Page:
Here's one example of how a stronger currency could thwart Australia's economic recovery

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International visitor arrivals to Australia continue to surge despite the stronger Australian dollar.

However, there are signs that it may be starting to have an impact.

According to data released by the Australian Bureau of Statistics (ABS), total short-term visitor arrivals jumped by 2.4% to 787,800 in July in seasonally adjusted terms, the second-highest level on record.

In cumulative terms, total short-term arrivals over the year rose to 9.3199 million, the highest level on record. That was up 9.1% on the level reported in the year to July 2016.

While all bullish numbers, as seen in the chart below, it looks like the higher Australian dollar may be starting to weigh on total growth in annual visitor arrival numbers, even though it remains elevated compared to historic norms.

It will be interesting to see whether this trend continues given the strength of the Aussie in recent months, particularly as the RBA has warned previously that continued strength could “complicate” Australia’s fledgling economic recovery.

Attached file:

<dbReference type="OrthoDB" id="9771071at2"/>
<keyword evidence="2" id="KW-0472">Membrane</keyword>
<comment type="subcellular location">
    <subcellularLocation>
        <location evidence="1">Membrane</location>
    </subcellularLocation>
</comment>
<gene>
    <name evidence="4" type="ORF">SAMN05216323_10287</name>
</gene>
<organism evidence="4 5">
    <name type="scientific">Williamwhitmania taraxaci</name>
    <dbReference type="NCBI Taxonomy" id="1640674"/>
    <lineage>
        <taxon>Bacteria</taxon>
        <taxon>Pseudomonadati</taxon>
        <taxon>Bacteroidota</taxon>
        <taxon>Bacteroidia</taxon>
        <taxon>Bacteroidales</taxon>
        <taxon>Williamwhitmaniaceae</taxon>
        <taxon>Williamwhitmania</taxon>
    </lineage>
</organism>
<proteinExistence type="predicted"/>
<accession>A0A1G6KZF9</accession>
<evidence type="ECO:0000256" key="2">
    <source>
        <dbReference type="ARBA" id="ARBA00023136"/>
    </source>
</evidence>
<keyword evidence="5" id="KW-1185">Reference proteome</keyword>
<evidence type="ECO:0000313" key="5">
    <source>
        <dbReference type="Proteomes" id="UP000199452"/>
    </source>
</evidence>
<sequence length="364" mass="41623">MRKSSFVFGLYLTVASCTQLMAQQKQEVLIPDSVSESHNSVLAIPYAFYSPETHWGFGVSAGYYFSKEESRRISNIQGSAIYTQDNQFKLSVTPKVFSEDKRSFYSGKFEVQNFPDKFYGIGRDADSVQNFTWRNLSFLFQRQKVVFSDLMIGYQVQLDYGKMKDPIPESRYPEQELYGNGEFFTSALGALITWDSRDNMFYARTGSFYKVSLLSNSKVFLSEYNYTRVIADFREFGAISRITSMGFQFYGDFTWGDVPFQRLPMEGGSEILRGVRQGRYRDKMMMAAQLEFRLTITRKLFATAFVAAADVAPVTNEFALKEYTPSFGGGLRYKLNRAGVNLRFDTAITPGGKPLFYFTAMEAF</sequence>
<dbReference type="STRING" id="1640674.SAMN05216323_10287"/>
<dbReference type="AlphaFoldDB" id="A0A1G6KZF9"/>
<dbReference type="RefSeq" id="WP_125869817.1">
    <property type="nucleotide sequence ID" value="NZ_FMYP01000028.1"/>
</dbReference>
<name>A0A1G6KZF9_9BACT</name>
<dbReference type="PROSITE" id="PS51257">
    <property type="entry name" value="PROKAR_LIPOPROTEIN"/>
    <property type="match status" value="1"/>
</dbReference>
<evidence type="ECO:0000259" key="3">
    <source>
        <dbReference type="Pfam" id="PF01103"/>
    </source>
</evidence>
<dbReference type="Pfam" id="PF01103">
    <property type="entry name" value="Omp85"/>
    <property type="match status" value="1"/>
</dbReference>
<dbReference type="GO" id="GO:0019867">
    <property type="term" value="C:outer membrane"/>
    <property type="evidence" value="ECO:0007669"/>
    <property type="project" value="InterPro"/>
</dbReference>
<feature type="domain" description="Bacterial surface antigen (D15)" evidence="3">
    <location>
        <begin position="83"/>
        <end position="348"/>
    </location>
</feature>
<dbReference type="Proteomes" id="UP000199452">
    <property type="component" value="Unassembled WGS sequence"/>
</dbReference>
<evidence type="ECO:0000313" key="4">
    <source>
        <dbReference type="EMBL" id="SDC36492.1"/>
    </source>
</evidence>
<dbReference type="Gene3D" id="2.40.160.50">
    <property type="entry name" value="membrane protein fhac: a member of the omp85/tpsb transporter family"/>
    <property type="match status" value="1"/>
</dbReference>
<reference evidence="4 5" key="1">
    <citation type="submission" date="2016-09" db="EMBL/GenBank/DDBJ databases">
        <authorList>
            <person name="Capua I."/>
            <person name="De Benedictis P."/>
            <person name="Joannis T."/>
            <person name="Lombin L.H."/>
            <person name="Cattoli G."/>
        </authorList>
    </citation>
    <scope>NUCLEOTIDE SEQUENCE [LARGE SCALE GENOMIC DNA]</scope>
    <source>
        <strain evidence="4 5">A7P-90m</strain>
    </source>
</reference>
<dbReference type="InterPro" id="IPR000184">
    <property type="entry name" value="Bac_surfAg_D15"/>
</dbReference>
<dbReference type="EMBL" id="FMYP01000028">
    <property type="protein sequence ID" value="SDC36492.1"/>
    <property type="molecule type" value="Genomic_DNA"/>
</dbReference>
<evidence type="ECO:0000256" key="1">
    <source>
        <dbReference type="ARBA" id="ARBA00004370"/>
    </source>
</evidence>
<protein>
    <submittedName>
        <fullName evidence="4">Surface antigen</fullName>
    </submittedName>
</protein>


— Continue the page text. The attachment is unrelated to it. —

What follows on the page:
By country of departure, the number of Chinese citizens who arrived in July jumped by 7.4% to 126,300 in seasonally adjusted terms. Not only was that a record high, but also up a massive 24.8% on the levels of a year earlier.

In comparison, visitors from New Zealand — now Australia’s second-largest source of international arrivals on a monthly basis — rose by 2% to 115,100, an increase of 2.7% on a year earlier.

Arrivals from the United States also put in a strong showing, rising 11.4% over the year to 67,500.

Arrivals from the UK, Australia’s fourth largest market, fell by 6.4% to 56,700, down 4.8% on the levels reported in July 2016.

That may reflect the impact of Brexit on the pound, or it could be a sign that many are already planning to holiday in Australia for this summer’s Ashes series.

In terms of total arrivals over the year, those from China surged to 1.307 million, up 10.8%, or 127,200, on the number reported in the year to July 2016.

That too was a record high, and up 284%, or 967,000, on the levels of a decade earlier.

Arrivals from the United States increased by 14.4%, or 97,100, to 770,500 over the year.

Combined, arrivals from China and the Unites States accounted for just under 30% of total growth recorded over the year.

At 1.3529 million, New Zealand remained Australia’s largest source of visitor arrivals on an annualised basis, growing by 28,900, or 2.2%, from the levels of a year earlier.

However, given the current growth trajectory between the two nations, China looks set to displace New Zealand for that title too in the months ahead.

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